Hardly a Christmas season goes by without my wife and I wedging our way into the cozy confines of Martin’s Tavern, a Georgetown favorite where John F. Kennedy wooed Jackie and Richard Nixon enjoyed meatloaf.
We started with an order of Welsh rarebit (a dish that, when I was a child, I thought was a way of serving rabbit) and we ordered drinks — which is when the trouble began. While my wife pondered possible cocktails, I asked the waitress for a pint of Guinness. That got my wife thinking about a favorite old drink she hadn’t had for ages: Black Velvet, a simple vintage standard made by combining equal parts stout and champagne in a tall glass. She made the mistake of asking for one.
Stumped, the waitress said she would see whether the bartender knew how to make the drink and did so with a tone that made it clear that she didn’t have time during a Saturday night in the holiday season to bother with silly obscurities. “It’s just Guinness and champagne,” I said to her back as she disappeared into the crowd around the bar.
After a little while, she returned with a nicely poured Guinness for me and a pinkish umbrella drink for my wife. “What’s that?” my wife asked. “A Red Velvet,” she said, a name that liquor promoters have used with any number of concoctions. “No, I’m sorry,” my wife replied. “I asked for a Black Velvet.”
“We don’t do that,” the waitress said.
“It’s just equal parts champagne and Guinness,” I protested.
“The bartender said he doesn’t do that.”
At which point I was tempted to order half a pint of stout, a glass of champagne, and an empty glass into which to pour them.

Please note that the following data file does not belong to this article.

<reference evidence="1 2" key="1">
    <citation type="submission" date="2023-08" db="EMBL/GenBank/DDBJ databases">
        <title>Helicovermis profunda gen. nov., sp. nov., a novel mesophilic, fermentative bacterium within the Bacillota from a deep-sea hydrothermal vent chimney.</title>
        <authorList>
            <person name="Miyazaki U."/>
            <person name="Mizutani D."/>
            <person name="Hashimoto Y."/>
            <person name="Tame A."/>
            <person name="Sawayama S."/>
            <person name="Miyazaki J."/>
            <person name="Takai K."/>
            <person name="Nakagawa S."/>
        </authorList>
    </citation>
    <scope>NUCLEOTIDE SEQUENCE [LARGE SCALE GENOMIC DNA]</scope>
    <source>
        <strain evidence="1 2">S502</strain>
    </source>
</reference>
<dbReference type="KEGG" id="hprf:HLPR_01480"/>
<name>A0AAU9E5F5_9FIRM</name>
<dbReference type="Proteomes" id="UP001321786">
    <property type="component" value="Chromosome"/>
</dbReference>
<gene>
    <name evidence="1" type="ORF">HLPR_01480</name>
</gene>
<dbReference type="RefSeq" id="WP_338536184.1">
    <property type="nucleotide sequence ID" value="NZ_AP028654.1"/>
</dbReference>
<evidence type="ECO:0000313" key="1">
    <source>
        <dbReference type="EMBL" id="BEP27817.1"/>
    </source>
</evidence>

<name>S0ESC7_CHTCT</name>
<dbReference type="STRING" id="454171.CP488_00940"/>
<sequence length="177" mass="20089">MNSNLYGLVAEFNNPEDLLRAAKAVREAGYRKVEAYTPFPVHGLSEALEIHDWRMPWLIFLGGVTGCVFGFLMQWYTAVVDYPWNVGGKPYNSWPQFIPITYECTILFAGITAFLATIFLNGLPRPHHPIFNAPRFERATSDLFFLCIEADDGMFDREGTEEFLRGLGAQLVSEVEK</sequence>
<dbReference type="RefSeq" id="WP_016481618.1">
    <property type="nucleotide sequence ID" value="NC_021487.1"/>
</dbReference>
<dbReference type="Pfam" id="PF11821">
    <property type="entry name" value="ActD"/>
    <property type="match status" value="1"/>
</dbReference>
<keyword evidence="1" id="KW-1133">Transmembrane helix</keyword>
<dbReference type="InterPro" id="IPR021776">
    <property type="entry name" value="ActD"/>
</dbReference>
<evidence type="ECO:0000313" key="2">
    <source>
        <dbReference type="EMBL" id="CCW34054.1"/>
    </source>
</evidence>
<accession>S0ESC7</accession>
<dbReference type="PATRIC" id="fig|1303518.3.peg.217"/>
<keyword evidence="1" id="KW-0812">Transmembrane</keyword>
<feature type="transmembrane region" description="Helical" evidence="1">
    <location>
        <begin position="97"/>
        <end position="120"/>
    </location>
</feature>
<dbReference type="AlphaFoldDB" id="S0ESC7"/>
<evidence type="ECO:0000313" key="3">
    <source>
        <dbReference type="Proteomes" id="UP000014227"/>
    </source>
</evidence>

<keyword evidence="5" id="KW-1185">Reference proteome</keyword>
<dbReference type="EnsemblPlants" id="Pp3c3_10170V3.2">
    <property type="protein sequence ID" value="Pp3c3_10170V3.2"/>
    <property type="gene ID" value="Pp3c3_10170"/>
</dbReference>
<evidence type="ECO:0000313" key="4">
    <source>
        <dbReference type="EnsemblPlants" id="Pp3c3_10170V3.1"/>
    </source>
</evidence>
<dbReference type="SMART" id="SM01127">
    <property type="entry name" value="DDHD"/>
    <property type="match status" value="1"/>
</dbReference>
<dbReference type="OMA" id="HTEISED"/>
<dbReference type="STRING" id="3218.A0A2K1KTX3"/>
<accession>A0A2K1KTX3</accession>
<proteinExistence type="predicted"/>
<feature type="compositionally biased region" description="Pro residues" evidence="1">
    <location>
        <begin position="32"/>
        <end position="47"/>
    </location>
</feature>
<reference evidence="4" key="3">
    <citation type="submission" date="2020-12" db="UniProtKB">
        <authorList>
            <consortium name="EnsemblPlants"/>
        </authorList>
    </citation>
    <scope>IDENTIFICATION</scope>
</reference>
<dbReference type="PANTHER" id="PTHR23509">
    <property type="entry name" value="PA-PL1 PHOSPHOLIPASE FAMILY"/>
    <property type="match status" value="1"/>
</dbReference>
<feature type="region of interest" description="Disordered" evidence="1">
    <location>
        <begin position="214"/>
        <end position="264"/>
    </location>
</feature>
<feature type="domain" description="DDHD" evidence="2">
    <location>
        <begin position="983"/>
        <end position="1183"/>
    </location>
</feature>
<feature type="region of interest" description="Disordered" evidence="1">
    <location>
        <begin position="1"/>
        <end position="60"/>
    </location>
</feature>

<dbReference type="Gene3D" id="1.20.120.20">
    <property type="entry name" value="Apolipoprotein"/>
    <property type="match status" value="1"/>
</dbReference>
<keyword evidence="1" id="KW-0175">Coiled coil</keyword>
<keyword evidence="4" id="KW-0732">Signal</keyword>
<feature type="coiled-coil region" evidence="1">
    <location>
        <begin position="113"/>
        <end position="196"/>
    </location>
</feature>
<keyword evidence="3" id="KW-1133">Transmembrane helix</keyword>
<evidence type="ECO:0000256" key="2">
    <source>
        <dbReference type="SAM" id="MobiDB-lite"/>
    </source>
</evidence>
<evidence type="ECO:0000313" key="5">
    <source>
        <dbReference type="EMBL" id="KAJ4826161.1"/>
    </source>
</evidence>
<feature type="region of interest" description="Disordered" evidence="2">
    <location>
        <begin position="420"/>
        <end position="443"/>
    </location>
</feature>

“Do you want this?” the waitress asked my wife of the pink mystery cocktail. My wife declined.
A request for a Black Velvet didn’t always lead to confusion and recriminations. Tallulah Bankhead drank it when she had drunk too much the night before: “Wracked with hangover I do my muttering over a Black Velvet,” she wrote in her autobiography. Cecil Rhodes, whose ill-gotten colonial wealth funds the famous scholarships that bear his name, drank Black Velvets at breakfast. A century ago, the drink was particularly popular at Oxford, where the Vile Bodies crowd called the draught “Blackers.”
The Black Velvet was also known as a “Bismarck,” not to be confused with the jelly doughnut of the same name. Old Count Otto von Bismarck not only drank the stuff in quantity but claimed paternity. According to biographer and Oxford don Alan John Percivale Taylor, Bismarck “smoked Havana cigars from morning to night; drank much ‘Black Velvet’ — the mixture of stout and champagne which he invented; rode in the woods and swam in the Rhine.” I should note that Bismarck did not claim to have invented riding in the woods.
Not everyone has been a fan of Black Velvet/Blackers/Bismarck. In 1877, The Gentleman’s Magazine in London shook its editorial head at Bismarck’s “drinking bouts, where a horrid mixture of stout and champagne was quaffed by the bumper.” That excess “earned him the nick-name of ‘der tolle Bismarck’ — that is, mad or wild Bismarck.”
Eminent British literary critic, oenophile, and epicure George Saintsbury derided the drink in his 1920 Notes on a Cellar-Book. He wrote dismissively that in the “once celebrated” Bismarck, the champagne was always overwhelmed by the stout. “All the wine does is to make the beer more intoxicating and more costly,” Saintsbury wrote. “Thus the thing is at once vicious and vulgar.”
Horrid, vicious, and vulgar, oh my. There I was thinking that the bartender and the waitress at Martin’s Tavern were engaged in a conspiracy of stubborn obtusity, and all along they were just looking out for our reputations!
And so all is forgiven. Sometime early in the new year, I plan to get a reservation at Martin’s Tavern for the Nixon booth. And once seated, before I order up some meatloaf, I will ask for a Black Velvet. Or a Blackers. Or a Bismarck. I don’t want to make it too easy.
Eric Felten is the James Beard Award-winning author of How’s Your Drink?